A Day in the Life of Gratitude




My husband and I live in an apartment, which means I don't have granite countertops or shiplap on my walls.  My kitchen appliances are white, not stainless steel, and I'm never going to have hardwood floors.  I guess that means I'm out-of-date and off-trend, so I should hate my house and commence complaining about it regularly.  In fact, we should probably just move!


Here's what Henry David Thoreau has to say about that in his classic, Walden:  "I say beware of all enterprises that require new clothes, and not rather a new wearer of clothes."  Hmmm.  So it's me that needs to be renewed, not my surroundings.  I need eyes of gratitude to see how much I really have.



Water

I get up in the morning and walk into my bathroom.  I can turn the faucet in the shower and not only get clean water immediately, day or night, but I can get HOT water.  Women all over the world walk long distances to get a bucket of water, and if they want it hot they have to also gather fuel and heat it.  I have a faucet at the bathroom sink and in the kitchen too.  In fact, even the water in the toilet has gone through the treatment plant, so I'm using clean drinking water to flush!



Good Health and Medications

I open the bathroom cabinet, and besides products like facial cleanser, deodorant, body lotion, toothpaste, and dental floss, there aren't a lot of medicines.  Jon's thyroid, my allergy pills, some ibuprofen for occasional aches and pains.  A basket in the hall closet has adhesive bandages, antibiotic cream, anti-itch cream (for mosquito bites), and a bottle of Pepto-Bismol (can't remember the last time I used it).  We have vitamins in the kitchen.


At this point in time, we don't need any other medications.  Thank God for our health!  Over seven million people in the U.S. take insulin, and something like ten times that many take medications for hypertension.  Sadly, too many people need medications for awful conditions like cancer, MS, COPD, and others.


Even worse, billions of people don't even have access to medicines when they need them.



Food

Here's something amazing – I walk into the kitchen, open the refrigerator, and find healthy foods like milk, eggs, veggies, and hummus kept cold and fresh.  There's a bowl of fruit on the counter.  The cupboard holds oatmeal, quinoa, canned tuna, beans, and more.  I can have avocado toast and coffee right in my own home.  When I run out of my favorite walnut sourdough bread or cottage cheese or 70% dark chocolate, I can just go and buy more, no problem!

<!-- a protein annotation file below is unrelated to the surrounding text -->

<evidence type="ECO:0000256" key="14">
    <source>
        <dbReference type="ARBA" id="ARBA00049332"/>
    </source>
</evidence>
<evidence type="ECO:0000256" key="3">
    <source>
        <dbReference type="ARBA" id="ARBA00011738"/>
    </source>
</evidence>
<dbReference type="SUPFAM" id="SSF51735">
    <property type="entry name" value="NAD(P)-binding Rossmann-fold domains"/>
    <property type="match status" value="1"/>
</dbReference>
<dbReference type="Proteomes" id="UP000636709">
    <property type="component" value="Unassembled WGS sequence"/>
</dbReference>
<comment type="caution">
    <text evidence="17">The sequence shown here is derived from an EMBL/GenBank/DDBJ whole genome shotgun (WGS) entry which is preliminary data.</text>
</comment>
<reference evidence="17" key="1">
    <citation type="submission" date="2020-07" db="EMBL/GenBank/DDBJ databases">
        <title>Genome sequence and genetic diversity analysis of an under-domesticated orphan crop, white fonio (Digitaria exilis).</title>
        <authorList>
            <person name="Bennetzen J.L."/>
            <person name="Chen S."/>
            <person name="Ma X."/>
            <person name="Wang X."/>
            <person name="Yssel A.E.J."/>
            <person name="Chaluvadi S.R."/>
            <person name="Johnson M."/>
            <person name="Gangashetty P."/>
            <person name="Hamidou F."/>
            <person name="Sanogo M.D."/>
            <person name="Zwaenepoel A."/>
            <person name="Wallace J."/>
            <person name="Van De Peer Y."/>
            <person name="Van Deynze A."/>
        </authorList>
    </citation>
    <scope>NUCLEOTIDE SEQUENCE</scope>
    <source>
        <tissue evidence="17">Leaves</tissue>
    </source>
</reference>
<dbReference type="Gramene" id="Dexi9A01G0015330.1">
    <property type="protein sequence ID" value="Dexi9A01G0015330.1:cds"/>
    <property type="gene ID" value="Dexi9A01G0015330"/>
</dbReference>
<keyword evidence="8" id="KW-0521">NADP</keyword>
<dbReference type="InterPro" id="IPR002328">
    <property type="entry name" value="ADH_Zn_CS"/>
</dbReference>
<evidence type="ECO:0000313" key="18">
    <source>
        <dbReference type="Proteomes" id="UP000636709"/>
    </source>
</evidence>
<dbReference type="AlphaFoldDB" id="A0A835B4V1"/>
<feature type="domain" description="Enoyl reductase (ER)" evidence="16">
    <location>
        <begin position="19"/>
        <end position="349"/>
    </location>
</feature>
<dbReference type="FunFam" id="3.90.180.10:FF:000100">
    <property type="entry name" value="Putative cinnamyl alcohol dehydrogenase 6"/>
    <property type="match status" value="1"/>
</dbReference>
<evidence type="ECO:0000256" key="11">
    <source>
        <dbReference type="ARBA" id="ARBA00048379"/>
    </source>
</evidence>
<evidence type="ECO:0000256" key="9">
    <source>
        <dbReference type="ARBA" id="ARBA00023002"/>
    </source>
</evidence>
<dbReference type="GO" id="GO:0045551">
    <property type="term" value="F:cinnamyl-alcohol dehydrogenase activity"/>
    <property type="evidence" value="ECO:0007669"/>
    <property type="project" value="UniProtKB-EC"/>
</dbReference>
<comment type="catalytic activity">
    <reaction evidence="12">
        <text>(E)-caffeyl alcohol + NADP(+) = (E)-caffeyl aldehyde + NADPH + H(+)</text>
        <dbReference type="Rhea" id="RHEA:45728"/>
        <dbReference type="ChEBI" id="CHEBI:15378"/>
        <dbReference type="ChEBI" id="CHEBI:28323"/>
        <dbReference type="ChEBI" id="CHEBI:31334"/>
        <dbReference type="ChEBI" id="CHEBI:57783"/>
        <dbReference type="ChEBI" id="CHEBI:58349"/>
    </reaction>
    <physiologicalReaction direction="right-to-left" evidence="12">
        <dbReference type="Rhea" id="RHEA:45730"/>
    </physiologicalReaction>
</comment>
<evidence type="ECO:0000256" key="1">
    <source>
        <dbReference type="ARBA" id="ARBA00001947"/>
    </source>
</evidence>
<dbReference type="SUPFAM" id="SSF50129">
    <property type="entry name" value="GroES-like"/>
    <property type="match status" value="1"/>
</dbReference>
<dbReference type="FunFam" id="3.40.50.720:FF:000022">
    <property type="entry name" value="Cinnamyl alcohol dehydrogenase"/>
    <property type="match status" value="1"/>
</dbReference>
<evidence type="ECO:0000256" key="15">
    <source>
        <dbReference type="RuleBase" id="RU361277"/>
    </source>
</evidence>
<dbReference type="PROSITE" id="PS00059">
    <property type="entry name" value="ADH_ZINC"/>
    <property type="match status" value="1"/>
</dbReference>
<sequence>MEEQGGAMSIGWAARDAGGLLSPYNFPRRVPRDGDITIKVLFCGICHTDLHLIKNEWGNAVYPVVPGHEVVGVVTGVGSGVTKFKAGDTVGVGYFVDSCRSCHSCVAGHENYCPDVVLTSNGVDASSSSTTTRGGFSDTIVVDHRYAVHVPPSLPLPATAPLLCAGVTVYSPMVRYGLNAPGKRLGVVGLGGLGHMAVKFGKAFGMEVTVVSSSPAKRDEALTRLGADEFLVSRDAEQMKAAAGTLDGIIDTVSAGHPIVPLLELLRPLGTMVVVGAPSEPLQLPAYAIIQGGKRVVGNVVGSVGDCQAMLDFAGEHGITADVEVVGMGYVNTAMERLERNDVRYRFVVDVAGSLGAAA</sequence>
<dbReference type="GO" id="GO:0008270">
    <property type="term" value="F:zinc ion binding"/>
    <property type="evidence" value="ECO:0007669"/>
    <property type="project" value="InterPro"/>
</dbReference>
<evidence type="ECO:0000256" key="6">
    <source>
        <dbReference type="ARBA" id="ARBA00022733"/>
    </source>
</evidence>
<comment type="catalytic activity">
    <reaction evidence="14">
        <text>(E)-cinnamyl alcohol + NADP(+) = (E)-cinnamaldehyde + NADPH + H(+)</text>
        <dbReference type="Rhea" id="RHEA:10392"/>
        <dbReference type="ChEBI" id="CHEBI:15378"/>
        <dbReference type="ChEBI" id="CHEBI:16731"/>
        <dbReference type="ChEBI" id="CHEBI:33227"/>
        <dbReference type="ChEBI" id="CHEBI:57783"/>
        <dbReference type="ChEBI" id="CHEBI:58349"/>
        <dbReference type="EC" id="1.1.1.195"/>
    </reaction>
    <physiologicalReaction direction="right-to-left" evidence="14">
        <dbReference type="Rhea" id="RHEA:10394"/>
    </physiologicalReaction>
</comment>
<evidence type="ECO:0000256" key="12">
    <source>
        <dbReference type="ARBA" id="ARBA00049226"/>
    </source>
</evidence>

According to the USDA's latest Household Food Insecurity report, more than 38 million people in the U.S. experienced hunger in 2020.  More millions around the world face this situation every day.



Family and Friends

Every morning and every evening I get to be with my husband.  He'll be off to work soon, but I plan to call our daughter later, and I'm going to see our son on the weekend for a massage (he's a massage therapist).  I got a newsy email from a dear friend who lives in Chicago, and I need to reply.  I don't have to be alone unless I wish it.  (And did I mention MASSAGE?!)



And more...

  • Our grandson gets a good education for free at the school near his home.  So many families around the world would love to be able to provide their children with education.
  • I stream six centuries' worth of classical music on my computer for free without commercials.  We do choose to support our wonderful public radio station, but I could still listen even if we didn't.
  • Oh yeah, I have a computer with internet access to whatever interests me.  Wi-Fi isn't free (oh wait – it is), but it's pretty affordable.


I could go on, but I think you get the idea.


As I sip some delicious legal stimulant (Earl Grey tea), I realize once again how blessed I am.  Why should I not be free of the need to keep up with the Joneses when it comes to my house, my clothes, my car, my vacations, or whatever it is that the Joneses (corporations and marketers) are trying to get me to chase after?


Author Glennon Doyle shares an interesting thought:  Our entire economy seems based on distracting us from our blessings.  She writes, 

Producers of stuff NEED to find 10,000 ways to make [us] feel less than about our clothes, kitchens, selves so that we will keep buying more.  So maybe freeing ourselves just a little from the Tyranny of Trend is [the] issue – because we certainly aren't going to get much world changing done if we spend all of our time and money on wardrobe and kitchen changing.


The Tyranny of Trend will also keep us forever dissatisfied.  We'll have a sort of "honeymoon" with our new clothes or home d├ęcor, which will be over once the newer styles are published.


Nope.  We need to focus on all the wonderful things we already have.  We need to take care of them and be grateful for them so we can be happier and more contented every day.  That's my strategy, anyway.




Want more?  "Turn Off HGTV"




Photo by Jakob Owens on Unsplash

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